Consumers’ Confusion and Misconceptions Over Gluten Definition

According to consumer reports, Americans are expected to spend upwards of $15 billion a year by 2016 on gluten-free foods, a trend supported by the nearly 18 million Americans who report having a gluten sensitivity. However, many consumers don’t understand which foods (ingredients, dietary supplements, spices, and condiments) contain gluten, and how to correctly identify gluten-free food when shopping and eating out.

Gluten-Free Indy Cert_blue

Gluten-Free Indy Cert_blue

According to a recent consumer survey conducted by public health and safety organization, NSF International, more than half of consumers (54 percent) define gluten incorrectly or are just not sure what it is. One out of five survey respondents define it as either a protein found in all carbohydrates or simply as wheat. Additionally, a quarter of consumers (26 percent) mistakenly believe products that are wheat-free are also gluten-free, incorrectly identifying rice (47 percent) and potatoes (34 percent) as containing gluten and not realizing the problematic protein can be found in spices/flavoring (75 percent) and dietary supplements (62 percent).

The survey suggests a need for education and a clearer way to identify gluten-free food and ingredients for Americans that desire a gluten-free diet. This knowledge gap on where gluten is found can become problematic for those looking to buy gluten-free. According to NSF International, the best way for consumers to determine if a product is truly gluten-free is through a third-party gluten-free verification, which is represented as a seal or mark on packaged goods, such as NSF’s.

FULL SURVEY FINDINGS

While most consumers have heard of gluten, few can properly define it.

– Most Americans (90%) have heard of gluten, but about half (54%) define gluten incorrectly or are simply not sure what it is.

o    One out of five (20%) define it incorrectly as either a protein found in all carbohydrates or as simply wheat.

o    One-quarter of consumers (26%) mistakenly believe products that are wheat-free are also gluten-free.

– Just one-third of consumers (35%) were are able to accurately identify gluten as a protein found in wheat and related grains, such as barley and rye.

– Sixty-two percent of consumers between the ages of 18-34 say they know what gluten is (whether it is right or wrong), compared with forty-eight percent of those 65+.

Many consumers cannot correctly identify which products contain gluten and which do not.

– Respondents incorrectly identified rice (47 percent) and potatoes (34 percent) as containing gluten.

– Conversely, processed foods that often contain gluten, such as beer (41%) and salad dressings (58%) were not identified by consumers as containing gluten.

– Additionally, the survey found that many don’t realize gluten can be found in spices/flavorings (75%) and dietary supplements (62%).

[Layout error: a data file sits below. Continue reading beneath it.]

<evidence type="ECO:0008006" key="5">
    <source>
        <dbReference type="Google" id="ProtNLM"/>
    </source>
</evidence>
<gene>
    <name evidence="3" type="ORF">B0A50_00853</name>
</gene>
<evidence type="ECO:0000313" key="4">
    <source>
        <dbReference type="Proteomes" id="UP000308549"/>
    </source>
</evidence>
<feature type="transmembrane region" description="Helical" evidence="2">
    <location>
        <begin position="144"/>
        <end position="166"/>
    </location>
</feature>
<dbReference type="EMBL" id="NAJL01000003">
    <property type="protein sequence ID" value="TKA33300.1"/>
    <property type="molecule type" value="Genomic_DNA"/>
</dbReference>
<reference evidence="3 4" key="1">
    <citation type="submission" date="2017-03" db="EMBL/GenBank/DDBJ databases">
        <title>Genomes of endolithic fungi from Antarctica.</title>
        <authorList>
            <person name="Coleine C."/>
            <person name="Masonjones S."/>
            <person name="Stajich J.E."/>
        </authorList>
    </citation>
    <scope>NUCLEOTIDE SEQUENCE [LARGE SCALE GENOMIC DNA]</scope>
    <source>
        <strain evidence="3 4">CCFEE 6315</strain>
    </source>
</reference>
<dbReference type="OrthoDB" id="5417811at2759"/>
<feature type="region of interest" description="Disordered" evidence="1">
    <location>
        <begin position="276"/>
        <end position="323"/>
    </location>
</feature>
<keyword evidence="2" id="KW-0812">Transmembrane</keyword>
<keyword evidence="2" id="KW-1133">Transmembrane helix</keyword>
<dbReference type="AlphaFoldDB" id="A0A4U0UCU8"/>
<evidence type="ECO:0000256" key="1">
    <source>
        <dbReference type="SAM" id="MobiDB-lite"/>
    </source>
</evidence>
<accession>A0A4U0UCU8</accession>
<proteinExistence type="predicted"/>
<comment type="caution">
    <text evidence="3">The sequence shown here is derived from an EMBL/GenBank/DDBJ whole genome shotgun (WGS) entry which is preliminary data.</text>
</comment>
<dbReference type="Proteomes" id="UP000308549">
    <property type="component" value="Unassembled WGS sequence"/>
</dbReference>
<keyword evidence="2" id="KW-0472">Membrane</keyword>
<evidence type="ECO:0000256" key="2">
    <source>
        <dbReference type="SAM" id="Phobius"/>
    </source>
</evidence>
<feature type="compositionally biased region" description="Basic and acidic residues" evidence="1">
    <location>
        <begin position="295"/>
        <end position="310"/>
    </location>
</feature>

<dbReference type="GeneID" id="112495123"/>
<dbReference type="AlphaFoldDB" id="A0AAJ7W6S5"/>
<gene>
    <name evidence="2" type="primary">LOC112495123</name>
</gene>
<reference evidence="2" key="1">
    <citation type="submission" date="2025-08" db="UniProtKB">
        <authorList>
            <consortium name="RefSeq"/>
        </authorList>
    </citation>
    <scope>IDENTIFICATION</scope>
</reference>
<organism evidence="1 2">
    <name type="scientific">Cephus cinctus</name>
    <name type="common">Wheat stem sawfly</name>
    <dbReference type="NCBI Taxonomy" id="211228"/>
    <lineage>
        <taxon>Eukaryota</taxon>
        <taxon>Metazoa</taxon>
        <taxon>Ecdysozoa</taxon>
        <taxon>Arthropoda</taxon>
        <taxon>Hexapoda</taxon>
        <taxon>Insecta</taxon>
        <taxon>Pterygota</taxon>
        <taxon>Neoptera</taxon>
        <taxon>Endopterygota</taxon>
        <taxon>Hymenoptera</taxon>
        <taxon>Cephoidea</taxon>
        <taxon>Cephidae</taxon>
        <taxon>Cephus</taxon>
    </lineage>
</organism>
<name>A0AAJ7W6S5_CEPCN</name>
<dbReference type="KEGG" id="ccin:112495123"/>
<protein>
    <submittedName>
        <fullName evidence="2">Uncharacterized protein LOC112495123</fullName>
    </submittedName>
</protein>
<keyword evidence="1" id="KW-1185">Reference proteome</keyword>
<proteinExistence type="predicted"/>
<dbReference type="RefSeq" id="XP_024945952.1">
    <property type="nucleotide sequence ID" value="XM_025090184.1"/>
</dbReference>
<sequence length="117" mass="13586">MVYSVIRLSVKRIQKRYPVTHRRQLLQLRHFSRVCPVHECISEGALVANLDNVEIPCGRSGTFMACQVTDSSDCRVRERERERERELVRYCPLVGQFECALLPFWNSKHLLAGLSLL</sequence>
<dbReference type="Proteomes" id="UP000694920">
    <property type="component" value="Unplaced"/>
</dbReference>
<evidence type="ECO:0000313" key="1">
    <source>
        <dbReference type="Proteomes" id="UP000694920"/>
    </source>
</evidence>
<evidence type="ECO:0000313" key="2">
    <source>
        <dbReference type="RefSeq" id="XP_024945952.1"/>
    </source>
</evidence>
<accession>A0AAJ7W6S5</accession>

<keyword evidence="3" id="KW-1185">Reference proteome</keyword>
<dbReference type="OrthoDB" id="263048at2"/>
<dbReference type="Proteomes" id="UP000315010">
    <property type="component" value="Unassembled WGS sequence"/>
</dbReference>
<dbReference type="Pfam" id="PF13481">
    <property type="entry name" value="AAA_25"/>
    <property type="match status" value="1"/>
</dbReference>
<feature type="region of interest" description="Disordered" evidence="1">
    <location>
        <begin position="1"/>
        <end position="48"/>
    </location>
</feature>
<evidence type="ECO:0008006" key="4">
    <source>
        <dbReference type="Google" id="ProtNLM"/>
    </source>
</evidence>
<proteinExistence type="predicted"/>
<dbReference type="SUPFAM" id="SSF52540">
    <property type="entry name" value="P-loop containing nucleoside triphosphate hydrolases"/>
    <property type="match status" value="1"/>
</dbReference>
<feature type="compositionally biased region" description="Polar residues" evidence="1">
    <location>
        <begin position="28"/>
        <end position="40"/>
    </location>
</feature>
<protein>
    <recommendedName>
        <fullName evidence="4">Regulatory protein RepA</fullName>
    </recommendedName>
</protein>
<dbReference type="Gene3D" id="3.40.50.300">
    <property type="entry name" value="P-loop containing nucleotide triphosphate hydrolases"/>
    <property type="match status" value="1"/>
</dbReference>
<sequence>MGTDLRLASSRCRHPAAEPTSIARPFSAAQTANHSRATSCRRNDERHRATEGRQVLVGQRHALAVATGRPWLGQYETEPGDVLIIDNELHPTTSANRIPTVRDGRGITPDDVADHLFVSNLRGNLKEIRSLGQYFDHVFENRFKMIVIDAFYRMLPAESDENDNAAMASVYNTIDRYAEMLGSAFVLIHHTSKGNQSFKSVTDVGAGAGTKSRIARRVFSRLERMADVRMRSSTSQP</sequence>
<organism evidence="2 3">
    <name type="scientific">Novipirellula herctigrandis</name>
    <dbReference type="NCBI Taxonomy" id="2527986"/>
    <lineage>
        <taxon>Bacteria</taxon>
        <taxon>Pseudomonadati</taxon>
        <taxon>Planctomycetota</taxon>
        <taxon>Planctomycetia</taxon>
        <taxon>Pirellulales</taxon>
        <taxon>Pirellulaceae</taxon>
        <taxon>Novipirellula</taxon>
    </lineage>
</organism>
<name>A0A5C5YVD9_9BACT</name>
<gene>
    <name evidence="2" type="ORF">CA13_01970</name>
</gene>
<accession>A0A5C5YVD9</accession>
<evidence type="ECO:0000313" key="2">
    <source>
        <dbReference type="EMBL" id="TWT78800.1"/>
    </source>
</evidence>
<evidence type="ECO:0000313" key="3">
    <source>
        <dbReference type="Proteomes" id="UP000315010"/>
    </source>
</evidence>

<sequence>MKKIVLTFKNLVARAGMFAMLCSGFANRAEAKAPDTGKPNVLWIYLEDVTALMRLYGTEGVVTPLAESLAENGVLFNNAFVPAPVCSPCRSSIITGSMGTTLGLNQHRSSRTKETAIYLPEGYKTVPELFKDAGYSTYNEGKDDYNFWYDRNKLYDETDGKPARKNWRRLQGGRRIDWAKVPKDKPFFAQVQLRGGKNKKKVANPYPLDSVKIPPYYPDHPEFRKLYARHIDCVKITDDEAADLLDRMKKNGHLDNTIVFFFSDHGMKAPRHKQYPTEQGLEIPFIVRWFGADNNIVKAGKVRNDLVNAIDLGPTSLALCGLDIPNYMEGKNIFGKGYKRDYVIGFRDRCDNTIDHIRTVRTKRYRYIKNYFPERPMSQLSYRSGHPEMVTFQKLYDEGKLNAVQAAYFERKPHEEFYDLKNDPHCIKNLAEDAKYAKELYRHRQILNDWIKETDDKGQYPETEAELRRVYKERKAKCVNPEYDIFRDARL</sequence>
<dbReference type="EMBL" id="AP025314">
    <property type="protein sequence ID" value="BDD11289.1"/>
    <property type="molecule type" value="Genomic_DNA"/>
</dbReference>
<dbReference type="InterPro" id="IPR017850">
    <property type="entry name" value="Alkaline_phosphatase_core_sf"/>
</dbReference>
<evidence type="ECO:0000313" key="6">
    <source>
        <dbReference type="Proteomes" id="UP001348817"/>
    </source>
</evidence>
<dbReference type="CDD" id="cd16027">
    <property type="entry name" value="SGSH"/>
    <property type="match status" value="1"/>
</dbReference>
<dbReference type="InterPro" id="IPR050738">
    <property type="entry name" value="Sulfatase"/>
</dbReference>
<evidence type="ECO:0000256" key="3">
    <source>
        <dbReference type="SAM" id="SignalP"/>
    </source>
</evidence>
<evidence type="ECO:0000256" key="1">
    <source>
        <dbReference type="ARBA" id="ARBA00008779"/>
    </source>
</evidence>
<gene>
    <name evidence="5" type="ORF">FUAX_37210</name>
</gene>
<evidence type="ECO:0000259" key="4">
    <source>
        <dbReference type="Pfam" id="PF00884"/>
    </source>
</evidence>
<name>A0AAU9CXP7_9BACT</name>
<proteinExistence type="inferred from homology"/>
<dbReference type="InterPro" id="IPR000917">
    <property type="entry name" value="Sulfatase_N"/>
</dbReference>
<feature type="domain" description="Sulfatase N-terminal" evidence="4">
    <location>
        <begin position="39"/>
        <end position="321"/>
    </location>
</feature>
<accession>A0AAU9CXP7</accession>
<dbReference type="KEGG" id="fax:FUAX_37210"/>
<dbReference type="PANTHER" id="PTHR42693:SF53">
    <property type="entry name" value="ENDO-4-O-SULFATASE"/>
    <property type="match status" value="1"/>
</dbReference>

This knowledge gap on where gluten is found can become problematic for those looking to buy gluten-free.

– Consumers rely on their knowledge about ingredients containing gluten to make purchasing decisions, despite their misunderstanding about what ingredients contain gluten.

o    According to the survey, nearly half (46%) would first view the list of ingredients on product packaging to confirm whether a product contains gluten.

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There is a misconception about what gluten-free labeling means to consumers.

– Half (54%) of Americans incorrectly believe products that use the words ‘gluten-free’ on the label have been verified to be free from all gluten.

o   This is also the case with restaurants and bakeries where items might be marked as gluten-free.

– The best way for consumers to determine if a product is truly gluten-free is through a third-party gluten-free verification which is represented as a seal or mark on packaged goods.

o    However only one-third (31%) of consumers would look for a gluten-free seal or mark on packaging as the first step to determining whether a product contains gluten or not.

o     Younger adults (18–34; 36%) are more likely than older Americans (65+; 25%) to look for a gluten-free seal or mark first to determine whether or not a product contains gluten.

Consumers adopt a gluten-free lifestyle for a variety of reasons.

– The top reason consumers cite for being gluten-free is having a gluten allergy or sensitivity that causes stomach pain, such as bloating, vomiting, or intestinal issues (19%).

– Twelve percent of consumers say they eat a gluten-free diet because it makes them feel healthier.

– Nine percent of Americans self-identify as having Celiac disease, which is the reason they avoid gluten.

– Younger adults (18-34) are more likely than older Americans (65+) to follow a gluten-free diet to lose weight (11% vs. 5%, respectively).

Consumers struggle with who regulates gluten and by how much.

– About two-in-five Americans (43%) correctly believe that the government regulates gluten-free claims made on processed foods, while one-third (33%) incorrectly believe the government regulates claims made on restaurant and bakery menus.

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